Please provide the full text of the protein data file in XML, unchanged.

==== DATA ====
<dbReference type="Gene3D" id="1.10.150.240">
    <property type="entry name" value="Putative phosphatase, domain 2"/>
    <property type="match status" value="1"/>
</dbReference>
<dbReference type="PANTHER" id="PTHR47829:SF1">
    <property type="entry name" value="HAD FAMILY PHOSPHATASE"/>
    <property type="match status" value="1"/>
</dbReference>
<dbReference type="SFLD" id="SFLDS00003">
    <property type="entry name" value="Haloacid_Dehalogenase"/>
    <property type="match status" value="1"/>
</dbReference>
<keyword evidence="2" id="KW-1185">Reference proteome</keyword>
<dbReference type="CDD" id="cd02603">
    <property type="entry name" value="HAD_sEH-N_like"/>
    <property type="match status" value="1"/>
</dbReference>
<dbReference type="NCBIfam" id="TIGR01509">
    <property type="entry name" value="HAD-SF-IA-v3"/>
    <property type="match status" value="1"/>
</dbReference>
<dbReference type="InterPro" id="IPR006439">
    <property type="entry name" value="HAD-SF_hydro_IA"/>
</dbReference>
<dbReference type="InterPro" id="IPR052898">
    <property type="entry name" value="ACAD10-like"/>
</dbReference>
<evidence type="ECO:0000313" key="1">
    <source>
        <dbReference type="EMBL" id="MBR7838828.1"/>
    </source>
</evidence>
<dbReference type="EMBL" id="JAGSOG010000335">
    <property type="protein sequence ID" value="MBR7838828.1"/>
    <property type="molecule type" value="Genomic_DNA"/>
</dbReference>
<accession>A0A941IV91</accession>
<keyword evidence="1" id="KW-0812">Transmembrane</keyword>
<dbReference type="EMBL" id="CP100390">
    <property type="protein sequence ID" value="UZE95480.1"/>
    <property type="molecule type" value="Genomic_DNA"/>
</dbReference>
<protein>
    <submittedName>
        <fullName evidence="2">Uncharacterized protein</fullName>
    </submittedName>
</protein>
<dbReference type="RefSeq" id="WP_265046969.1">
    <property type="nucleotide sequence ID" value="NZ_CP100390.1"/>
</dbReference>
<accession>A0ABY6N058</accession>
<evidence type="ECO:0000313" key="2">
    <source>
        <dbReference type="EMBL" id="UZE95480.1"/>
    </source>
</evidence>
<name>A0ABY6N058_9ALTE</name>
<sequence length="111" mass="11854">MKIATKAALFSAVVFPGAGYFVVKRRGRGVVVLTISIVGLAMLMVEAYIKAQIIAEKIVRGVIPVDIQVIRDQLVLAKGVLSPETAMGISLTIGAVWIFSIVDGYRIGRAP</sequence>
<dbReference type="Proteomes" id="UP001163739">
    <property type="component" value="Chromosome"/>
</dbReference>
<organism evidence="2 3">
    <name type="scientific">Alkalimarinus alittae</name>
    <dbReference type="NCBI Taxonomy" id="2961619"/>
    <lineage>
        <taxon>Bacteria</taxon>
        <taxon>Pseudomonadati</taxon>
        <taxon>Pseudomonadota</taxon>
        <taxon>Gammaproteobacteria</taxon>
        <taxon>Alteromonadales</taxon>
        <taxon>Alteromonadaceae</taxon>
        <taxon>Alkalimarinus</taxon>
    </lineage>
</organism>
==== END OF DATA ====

<dbReference type="Gene3D" id="1.10.150.240">
    <property type="entry name" value="Putative phosphatase, domain 2"/>
    <property type="match status" value="1"/>
</dbReference>
<dbReference type="PANTHER" id="PTHR47829:SF1">
    <property type="entry name" value="HAD FAMILY PHOSPHATASE"/>
    <property type="match status" value="1"/>
</dbReference>
<dbReference type="SFLD" id="SFLDS00003">
    <property type="entry name" value="Haloacid_Dehalogenase"/>
    <property type="match status" value="1"/>
</dbReference>
<keyword evidence="2" id="KW-1185">Reference proteome</keyword>
<dbReference type="CDD" id="cd02603">
    <property type="entry name" value="HAD_sEH-N_like"/>
    <property type="match status" value="1"/>
</dbReference>
<dbReference type="NCBIfam" id="TIGR01509">
    <property type="entry name" value="HAD-SF-IA-v3"/>
    <property type="match status" value="1"/>
</dbReference>
<dbReference type="InterPro" id="IPR006439">
    <property type="entry name" value="HAD-SF_hydro_IA"/>
</dbReference>
<dbReference type="InterPro" id="IPR052898">
    <property type="entry name" value="ACAD10-like"/>
</dbReference>
<evidence type="ECO:0000313" key="1">
    <source>
        <dbReference type="EMBL" id="MBR7838828.1"/>
    </source>
</evidence>
<dbReference type="EMBL" id="JAGSOG010000335">
    <property type="protein sequence ID" value="MBR7838828.1"/>
    <property type="molecule type" value="Genomic_DNA"/>
</dbReference>
<accession>A0A941IV91</accession>
<keyword evidence="1" id="KW-0812">Transmembrane</keyword>
<dbReference type="EMBL" id="CP100390">
    <property type="protein sequence ID" value="UZE95480.1"/>
    <property type="molecule type" value="Genomic_DNA"/>
</dbReference>
<protein>
    <submittedName>
        <fullName evidence="2">Uncharacterized protein</fullName>
    </submittedName>
</protein>
<dbReference type="RefSeq" id="WP_265046969.1">
    <property type="nucleotide sequence ID" value="NZ_CP100390.1"/>
</dbReference>
<accession>A0ABY6N058</accession>
<evidence type="ECO:0000313" key="2">
    <source>
        <dbReference type="EMBL" id="UZE95480.1"/>
    </source>
</evidence>
<name>A0ABY6N058_9ALTE</name>
<sequence length="111" mass="11854">MKIATKAALFSAVVFPGAGYFVVKRRGRGVVVLTISIVGLAMLMVEAYIKAQIIAEKIVRGVIPVDIQVIRDQLVLAKGVLSPETAMGISLTIGAVWIFSIVDGYRIGRAP</sequence>
<dbReference type="Proteomes" id="UP001163739">
    <property type="component" value="Chromosome"/>
</dbReference>
<organism evidence="2 3">
    <name type="scientific">Alkalimarinus alittae</name>
    <dbReference type="NCBI Taxonomy" id="2961619"/>
    <lineage>
        <taxon>Bacteria</taxon>
        <taxon>Pseudomonadati</taxon>
        <taxon>Pseudomonadota</taxon>
        <taxon>Gammaproteobacteria</taxon>
        <taxon>Alteromonadales</taxon>
        <taxon>Alteromonadaceae</taxon>
        <taxon>Alkalimarinus</taxon>
    </lineage>
</organism>